Labor Growth Near Market’s Expectations

Labor Growth Near Market’s Expectations

The Bureau of Labor Statistics (BLS) released their estimate of new job creations for the month of December, showing that 145,000 new hires.  This is just beneath the market’s expectations of 158,000, so the impact so far on the bond market has been muted.  As expected, retail jobs made up a strong percentage of the gains, so we can expect many of the seasonal jobs that were created to be cut sometime in the first quarter of this year.  Also, the overall average hourly earning rate came in low, which could also have been influenced by the number of lower paying seasonal jobs created to support the holiday consumer demands.  In fact, the pace of wage growth was the slowest rise since mid-2018.

 

The wage growth figure contained within the report is truly one of the most important measures of the future of the US economy.  Ultimately, consumer spending is what drives the pace of the economy.  As income growth slows and consumer debt continues to climb, there comes a time when consumers experience debt-fatigue where they become resentful of the debt they have accumulated and desire to eliminate it.  With home values climbing, many will choose to consolidate their debt into their home loans so they can maintain the same level of spending that got them into debt.  However, others will choose to focus on paying their debt down.  However, if their incomes don’t rise at a pace that allows them to make progress on their debt, they are forced to make lifestyle changes to live within their means.  This causes an economic slowdown and the cycle moves into a recessionary environment.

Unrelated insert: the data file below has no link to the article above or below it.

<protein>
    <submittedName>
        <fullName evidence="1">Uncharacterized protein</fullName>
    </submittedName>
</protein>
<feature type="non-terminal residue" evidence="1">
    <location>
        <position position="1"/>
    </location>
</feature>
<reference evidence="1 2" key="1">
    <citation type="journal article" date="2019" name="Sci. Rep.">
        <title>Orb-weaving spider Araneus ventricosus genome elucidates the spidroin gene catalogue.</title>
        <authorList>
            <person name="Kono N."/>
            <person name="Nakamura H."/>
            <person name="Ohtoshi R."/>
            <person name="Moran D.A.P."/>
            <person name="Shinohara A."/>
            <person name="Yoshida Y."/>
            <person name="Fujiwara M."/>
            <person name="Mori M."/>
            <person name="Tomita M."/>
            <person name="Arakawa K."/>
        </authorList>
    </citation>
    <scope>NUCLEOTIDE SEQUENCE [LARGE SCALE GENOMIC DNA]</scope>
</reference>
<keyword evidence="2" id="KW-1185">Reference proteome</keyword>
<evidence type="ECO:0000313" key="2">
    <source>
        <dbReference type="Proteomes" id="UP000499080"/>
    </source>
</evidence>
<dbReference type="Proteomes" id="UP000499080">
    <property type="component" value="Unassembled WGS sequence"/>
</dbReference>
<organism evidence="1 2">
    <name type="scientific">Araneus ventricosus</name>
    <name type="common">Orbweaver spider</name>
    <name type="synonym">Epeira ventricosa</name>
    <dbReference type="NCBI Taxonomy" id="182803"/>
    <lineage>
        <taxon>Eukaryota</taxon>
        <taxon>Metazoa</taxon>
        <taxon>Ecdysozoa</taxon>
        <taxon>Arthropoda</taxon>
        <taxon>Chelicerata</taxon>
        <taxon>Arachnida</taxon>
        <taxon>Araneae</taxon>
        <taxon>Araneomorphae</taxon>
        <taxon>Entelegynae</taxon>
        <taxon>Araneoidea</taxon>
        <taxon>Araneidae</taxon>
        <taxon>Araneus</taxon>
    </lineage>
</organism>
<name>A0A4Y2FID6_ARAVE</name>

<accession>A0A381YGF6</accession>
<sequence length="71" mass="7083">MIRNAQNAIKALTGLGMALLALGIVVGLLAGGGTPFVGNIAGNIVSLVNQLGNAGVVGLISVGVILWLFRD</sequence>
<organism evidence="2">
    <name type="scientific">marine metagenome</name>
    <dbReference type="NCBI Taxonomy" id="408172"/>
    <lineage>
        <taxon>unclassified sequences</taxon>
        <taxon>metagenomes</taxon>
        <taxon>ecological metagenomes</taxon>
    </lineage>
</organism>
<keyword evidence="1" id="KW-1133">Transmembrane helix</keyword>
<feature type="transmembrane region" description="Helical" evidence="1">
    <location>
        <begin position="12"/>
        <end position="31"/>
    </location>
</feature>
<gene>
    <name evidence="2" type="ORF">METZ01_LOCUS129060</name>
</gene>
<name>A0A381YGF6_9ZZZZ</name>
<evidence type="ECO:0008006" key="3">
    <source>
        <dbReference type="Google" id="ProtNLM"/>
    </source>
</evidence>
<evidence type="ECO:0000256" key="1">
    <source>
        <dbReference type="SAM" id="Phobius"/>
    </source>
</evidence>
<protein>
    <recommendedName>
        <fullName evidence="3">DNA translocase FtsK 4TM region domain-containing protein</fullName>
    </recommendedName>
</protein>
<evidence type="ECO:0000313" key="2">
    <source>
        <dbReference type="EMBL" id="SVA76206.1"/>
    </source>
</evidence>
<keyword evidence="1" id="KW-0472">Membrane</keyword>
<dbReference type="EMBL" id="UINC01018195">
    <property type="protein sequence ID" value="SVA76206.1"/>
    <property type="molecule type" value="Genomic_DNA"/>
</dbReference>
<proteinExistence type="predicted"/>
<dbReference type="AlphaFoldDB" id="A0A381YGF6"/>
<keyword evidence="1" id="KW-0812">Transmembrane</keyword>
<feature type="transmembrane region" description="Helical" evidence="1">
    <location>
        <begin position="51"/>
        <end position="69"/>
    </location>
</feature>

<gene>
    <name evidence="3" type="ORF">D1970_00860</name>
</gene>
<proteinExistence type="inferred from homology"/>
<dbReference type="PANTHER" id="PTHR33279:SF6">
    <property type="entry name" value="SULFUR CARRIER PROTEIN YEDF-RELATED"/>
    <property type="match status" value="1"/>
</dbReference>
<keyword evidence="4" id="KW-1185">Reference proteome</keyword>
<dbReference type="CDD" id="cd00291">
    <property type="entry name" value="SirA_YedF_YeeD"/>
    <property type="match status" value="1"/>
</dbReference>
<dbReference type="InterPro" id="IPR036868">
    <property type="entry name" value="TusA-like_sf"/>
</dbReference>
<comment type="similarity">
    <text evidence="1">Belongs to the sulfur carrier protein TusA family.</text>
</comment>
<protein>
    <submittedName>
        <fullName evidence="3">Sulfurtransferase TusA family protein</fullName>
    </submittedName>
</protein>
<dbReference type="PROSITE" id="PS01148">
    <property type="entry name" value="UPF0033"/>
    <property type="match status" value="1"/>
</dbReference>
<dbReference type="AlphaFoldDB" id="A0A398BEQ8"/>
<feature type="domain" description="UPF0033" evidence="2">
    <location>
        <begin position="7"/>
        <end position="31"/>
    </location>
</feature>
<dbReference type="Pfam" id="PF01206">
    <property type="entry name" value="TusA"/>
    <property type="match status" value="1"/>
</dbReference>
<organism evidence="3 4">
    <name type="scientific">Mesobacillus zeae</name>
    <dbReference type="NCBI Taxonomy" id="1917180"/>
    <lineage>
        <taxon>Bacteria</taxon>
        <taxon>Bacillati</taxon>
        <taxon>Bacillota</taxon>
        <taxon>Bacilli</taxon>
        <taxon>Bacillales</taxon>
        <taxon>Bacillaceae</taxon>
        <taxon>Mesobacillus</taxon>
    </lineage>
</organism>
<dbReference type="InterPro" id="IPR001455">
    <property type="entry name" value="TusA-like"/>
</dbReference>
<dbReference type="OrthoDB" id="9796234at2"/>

With stocks still climbing, we will maintain a locking bias.